Scholar conducts survey of Chinese church persecution

In China, authorities often harass
Christians, as is happening in the
photo above. (Photo: ChinaAid)
(Beijing—Nov. 12, 2018) Pastor Liu Tongsu, the North American scholar of political and religious issues, conducted a questionnaire regarding the current situation of house churches in the late October. However, participants involved in the questionnaire couldn’t complete the questionnaire due to the Chinese government’s interference. The limited data should not affect the analysis of results. That is, it is trending that Chinese government intervenes house churches and what stance house churches hold in this respect.
ChinaAid is authorized to share the results publicly.
ChinaAid exposes abuses, such as those suffered by the questionnaire participants, in order to stand in solidarity with the persecuted and promote religious freedom, human rights, and rule of law.
House Churches’ Current Situation Questionnaire (Full Article)
(Results of an uncompleted project)
Liu Tongsu
It was originally planned to conduct a questionnaire concerning how Chinese house churches have been persecuted by the [Chinese] political power among house church members attending a training. It was planned to collect about 100 questionnaires (some trainees may have come from the same church, and the questionnaire is about churches). Nevertheless, about 90% of the people signed up for the training didn’t make it due to the Chinese government’s interference. Therefore, only 14 questionnaires were returned. In addition, I picked up three questionnaires while stopping by Beijing. The quantitative reference value can be ignored because of the small data. The author decided to post the results of the questionnaire in hopes to show some trends conveyed by the small amount of data.
I. Questionnaire and procedure:
Participants: Members of Chinese house churches
Time: Late October 2018
Location: Somewhere in South Korea and Beijing
Questionnaire: How have Chinese house churches been persecuted by the [Chinese] political power and what are the consequences?
II. Number of participants: 17 people
Location of churches they attend:
[Christians who attend churches] located in cities: 15
[Christians who attend churches] located in rural areas: 2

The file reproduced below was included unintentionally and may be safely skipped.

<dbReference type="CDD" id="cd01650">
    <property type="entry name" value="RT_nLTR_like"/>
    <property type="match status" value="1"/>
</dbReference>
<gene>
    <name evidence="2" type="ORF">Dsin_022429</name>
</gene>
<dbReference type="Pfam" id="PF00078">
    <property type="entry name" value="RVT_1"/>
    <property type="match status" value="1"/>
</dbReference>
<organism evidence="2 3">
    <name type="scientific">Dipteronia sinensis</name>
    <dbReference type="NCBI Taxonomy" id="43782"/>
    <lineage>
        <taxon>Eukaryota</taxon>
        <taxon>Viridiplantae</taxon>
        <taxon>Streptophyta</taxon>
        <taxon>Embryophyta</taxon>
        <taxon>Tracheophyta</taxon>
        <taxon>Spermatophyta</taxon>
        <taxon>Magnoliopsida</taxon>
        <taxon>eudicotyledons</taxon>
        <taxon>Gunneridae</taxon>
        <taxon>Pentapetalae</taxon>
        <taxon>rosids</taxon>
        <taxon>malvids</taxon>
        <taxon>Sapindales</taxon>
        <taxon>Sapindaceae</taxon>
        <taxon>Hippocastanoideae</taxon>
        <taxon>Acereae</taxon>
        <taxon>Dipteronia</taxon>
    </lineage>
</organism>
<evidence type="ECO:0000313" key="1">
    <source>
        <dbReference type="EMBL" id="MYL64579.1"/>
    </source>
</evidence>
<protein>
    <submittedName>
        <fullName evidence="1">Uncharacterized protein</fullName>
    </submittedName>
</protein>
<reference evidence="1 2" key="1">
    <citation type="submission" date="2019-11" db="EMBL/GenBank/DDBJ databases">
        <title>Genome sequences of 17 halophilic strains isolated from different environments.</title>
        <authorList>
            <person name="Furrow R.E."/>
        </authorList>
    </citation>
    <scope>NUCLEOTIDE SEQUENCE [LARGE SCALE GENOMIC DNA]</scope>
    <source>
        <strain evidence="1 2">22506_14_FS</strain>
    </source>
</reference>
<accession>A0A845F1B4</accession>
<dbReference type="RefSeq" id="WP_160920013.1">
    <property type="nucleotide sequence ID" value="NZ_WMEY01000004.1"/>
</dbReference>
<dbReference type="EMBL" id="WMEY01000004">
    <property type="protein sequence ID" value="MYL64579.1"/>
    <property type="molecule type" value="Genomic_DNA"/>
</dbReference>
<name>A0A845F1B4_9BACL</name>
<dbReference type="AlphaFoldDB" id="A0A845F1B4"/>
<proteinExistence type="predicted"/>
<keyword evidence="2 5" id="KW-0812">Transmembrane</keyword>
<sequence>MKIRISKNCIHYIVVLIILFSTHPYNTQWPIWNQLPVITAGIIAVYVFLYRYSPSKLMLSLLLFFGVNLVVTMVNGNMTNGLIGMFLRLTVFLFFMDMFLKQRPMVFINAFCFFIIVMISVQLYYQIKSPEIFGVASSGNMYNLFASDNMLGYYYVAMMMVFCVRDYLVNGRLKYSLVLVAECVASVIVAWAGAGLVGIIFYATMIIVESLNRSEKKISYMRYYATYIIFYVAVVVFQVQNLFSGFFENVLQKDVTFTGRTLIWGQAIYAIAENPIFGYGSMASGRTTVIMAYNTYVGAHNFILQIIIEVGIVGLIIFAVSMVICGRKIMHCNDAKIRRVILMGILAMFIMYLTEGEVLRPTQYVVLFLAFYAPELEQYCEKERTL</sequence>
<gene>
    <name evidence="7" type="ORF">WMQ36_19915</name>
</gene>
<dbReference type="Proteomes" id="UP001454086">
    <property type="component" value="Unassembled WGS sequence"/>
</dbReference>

Preachers: 4
Elders: 2
Deacons: 1
Volunteers: 9
Ordinary believers: 1
III. Number of churches with which the government has directly meddled: 9
Meddling methods include:
Required to stop gathering: 2
Required to register at a Three-Self Church: 9
Required to move: 2
Required to install surveillance cameras: 1
Required to report on a regular basis: 3
Preachers, fellow workers, lay believers who have been warned or threatened verbally or in writing: 4
IV. Number of churches indirectly harassed by the government: 15
Meddling methods include:
Landlords of the fellowship venue who were required to break the lease: 4
Congregants who were fired because of their faith: 1
Landlords of the pastors’ or congregant’s personal apartment who were required to break the lease: 2
Congregants who were warned by their employer because of their faith: 3
Pastors and congregants who were stressed out because of prevalent persecution: 11
V. Number of churches affected by the current situation: 12
Effects include:
Fellowships stopped: None
Moved: 4
Dispersed fellowships: 7
Churches that had to change the worship form: 1
Churches that had to cut down the number of weekly gatherings: 2
Churches with decreased numbers of people attending worship: 3
Canceled or reduced outreach evangelical events: 3
Reduced interactions with other churches: 4
VI. Analysis
First, 57% of churches have been directly harassed and 88% indirectly, which indicates that there is massive persecution.
Second, all nine churches that were directly harassed were required to join Three-Self Churches, which suggests that the purpose of persecution is to merge house churches and Three-Self Churches.
Third, the obvious effect of indirect harassment is mental stress (73%), which implies that threatening is the primary tool used in persecution.
Fourth, none of the churches participating in the questionnaire stopped gathering because of persecution (including Zion Church in Beijing), which demonstrates that Chinese house churches are steadfast to keep the faith.
Fifth, the biggest effect on churches has been breaking up the whole into parts, so churches need to be prepared for it (for instance, churches should foster lay believers’ leadership skills so that they could shepherd and pastor small groups).
Please pray for Chinese house churches.

The biography of Pastor Liu Tongsu: Liu Tongsu is from Nanjing. He attended Yale University Law School in 1991. He was a legal studies researcher at the Chinese Academy of Social Sciences, engaging in research on the legal philosophy of the West before studying in the U.S. He converted to Christianity while studying in the U.S .and attended Yale Seminary from 1993-1997. He planted and pastored churches in Connecticut, New York, and San Francisco. Also, he served on the editorial board of Life Quarterly and other magazines and has authored multiple articles and books about Christian faith and theology. Pastor Liu has been passionate about the development and growth of house churches and has been the keynote speaker in many evangelistic meetings, Bible conferences, and discipleship trainings held across the world. Pastor Liu was the lead pastor of Mountain View Chinese Christian Church in California, America, from January 2009-August 2018. 

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